The response of weed communities to changing management practices
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The response of weed communities to changing management practices was assessed as part of the Crop Management Study at the Indian Head Experimental Farm from 1988 to 1990. A split plot design with four reps (144 plots), zero, minimum, and conventional tillage as the main plots, two continuous crop rotations and one crop-fallow rotation as the sub-plots, and spring wheat, winter wheat, flax, and field pea as the crops. Each crop in a rotation was present each year. Weeds were sampled during July each year, after the application of post-emergent herbicides, in order to assess the density and composition of the residual weed flora. In each plot (except the 12 fallow plots) the weeds were counted in 20 quadrats, each 0.25 m^2. Multivariate statistical methods were used to determine if weed communities differed among years, tillages, rotations, and crops. Weed densities were generally low for all years (< 10 plants m-2). From 1988 to 1990, the proportional abundance of different weed types changed. Annual broad-leaved weeds accounted for 40% of the total weed abundance during 1988 and 70% during 1990. Redroot pigweed, kochia, Russian thistle, and thyme-leaved spurge were the major weeds in this group and all increased in frequency of occurrence. Winter annuals decreased from 35% of the total abundance to 19% during the same period. Stinkweed and flixweed were the major weeds in this group. The annual grasses, wild oats and green foxtail, accounted for 5% or less of the abundance in all three years. The perennial group, Canada thistle, perennial sow-thistle, and foxtail barley and the volunteer crop group, spring wheat, winter wheat, and flax were less than 11% of the total abundance in each of the three years. The year to year variation in weed abundance was greater than any variation due to tillage system. The highest weed densities were associated with the rotation that included field pea.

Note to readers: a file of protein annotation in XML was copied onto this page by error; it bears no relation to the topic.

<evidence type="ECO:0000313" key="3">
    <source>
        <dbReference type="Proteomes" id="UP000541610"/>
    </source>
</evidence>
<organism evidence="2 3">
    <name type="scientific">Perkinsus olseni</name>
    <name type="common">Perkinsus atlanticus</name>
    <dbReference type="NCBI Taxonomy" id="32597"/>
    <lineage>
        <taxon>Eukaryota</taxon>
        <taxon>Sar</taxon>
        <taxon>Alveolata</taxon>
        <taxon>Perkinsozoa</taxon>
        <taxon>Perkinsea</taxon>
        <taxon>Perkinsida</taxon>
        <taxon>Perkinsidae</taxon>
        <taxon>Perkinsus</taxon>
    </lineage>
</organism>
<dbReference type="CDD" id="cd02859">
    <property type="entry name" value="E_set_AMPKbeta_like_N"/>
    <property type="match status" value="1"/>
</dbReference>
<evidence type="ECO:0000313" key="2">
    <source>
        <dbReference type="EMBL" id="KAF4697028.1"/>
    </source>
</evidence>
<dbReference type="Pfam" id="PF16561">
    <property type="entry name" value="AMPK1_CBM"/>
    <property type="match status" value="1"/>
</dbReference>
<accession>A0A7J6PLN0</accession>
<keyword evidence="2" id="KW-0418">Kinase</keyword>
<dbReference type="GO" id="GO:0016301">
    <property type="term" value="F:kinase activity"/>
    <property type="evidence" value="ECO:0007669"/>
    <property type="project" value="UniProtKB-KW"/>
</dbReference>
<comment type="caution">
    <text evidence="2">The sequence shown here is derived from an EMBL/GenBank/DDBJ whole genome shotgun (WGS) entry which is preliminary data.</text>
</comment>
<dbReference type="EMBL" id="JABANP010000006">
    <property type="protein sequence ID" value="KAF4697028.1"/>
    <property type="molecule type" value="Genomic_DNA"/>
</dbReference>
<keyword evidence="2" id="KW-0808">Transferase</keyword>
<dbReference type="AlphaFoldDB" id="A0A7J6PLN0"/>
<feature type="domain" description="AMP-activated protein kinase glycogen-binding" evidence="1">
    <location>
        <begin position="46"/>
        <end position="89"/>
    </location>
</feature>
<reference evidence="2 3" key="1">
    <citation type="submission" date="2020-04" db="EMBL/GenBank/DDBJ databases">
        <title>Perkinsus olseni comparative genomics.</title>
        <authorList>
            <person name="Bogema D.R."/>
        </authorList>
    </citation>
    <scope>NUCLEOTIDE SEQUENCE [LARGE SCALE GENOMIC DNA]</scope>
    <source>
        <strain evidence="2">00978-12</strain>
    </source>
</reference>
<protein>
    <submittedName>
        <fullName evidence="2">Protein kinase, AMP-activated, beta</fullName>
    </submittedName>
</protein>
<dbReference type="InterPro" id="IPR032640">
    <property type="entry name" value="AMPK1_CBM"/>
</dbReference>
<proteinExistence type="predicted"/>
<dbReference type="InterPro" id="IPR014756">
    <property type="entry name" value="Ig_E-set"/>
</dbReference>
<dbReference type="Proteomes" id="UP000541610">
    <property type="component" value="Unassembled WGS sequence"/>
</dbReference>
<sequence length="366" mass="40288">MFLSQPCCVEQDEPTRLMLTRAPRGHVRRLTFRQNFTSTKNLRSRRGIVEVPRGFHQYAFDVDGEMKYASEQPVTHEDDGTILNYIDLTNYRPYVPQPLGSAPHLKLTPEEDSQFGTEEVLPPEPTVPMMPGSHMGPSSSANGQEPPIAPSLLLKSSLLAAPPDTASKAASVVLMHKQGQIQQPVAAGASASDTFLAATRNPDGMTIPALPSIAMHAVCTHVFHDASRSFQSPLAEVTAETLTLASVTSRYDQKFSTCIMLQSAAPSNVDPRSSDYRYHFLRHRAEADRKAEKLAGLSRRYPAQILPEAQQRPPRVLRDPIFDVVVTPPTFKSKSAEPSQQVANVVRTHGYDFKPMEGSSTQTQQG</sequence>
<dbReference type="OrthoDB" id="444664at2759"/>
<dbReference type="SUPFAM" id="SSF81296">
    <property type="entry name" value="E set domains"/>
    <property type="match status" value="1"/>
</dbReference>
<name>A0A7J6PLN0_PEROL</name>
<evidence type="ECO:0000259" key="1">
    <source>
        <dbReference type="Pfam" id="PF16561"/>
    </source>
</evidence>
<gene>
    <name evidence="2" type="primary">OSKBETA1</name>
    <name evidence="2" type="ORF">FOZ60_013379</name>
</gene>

Part OfSoils and Crops Workshop
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